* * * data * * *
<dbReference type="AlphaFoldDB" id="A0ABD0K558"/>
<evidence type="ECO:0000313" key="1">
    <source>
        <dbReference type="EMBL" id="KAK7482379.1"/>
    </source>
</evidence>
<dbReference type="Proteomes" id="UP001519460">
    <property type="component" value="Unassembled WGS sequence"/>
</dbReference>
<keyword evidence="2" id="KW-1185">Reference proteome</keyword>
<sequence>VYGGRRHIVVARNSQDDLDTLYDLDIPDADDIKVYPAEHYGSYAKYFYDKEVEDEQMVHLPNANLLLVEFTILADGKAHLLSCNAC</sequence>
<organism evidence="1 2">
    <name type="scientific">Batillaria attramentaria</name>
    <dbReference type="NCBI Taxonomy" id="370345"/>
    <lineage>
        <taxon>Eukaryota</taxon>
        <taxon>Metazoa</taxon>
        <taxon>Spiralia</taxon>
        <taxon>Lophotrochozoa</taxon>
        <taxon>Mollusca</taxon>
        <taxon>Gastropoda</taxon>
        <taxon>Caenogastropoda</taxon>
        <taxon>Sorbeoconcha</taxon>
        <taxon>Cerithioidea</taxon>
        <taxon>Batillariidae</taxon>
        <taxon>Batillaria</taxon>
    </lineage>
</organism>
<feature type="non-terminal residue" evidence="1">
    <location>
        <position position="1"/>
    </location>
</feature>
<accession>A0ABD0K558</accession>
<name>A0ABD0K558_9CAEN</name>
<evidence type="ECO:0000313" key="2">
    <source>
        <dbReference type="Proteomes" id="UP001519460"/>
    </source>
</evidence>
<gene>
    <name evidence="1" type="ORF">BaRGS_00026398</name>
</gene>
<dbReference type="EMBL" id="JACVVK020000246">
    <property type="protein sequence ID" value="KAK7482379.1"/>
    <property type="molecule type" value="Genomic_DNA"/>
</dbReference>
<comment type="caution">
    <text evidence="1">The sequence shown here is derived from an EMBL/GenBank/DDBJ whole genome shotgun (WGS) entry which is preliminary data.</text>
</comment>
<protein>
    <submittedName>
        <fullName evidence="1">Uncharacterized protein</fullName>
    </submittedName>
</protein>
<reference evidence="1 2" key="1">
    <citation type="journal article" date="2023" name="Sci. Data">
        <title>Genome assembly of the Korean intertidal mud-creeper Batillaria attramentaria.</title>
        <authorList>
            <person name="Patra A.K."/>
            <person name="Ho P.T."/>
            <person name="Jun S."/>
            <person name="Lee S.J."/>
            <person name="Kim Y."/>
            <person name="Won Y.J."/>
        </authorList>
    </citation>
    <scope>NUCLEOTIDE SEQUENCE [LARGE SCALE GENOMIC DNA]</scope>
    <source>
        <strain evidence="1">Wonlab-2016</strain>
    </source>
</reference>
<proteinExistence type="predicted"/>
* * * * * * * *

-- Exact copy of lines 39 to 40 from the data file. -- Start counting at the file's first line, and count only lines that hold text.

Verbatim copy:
    </source>
</evidence>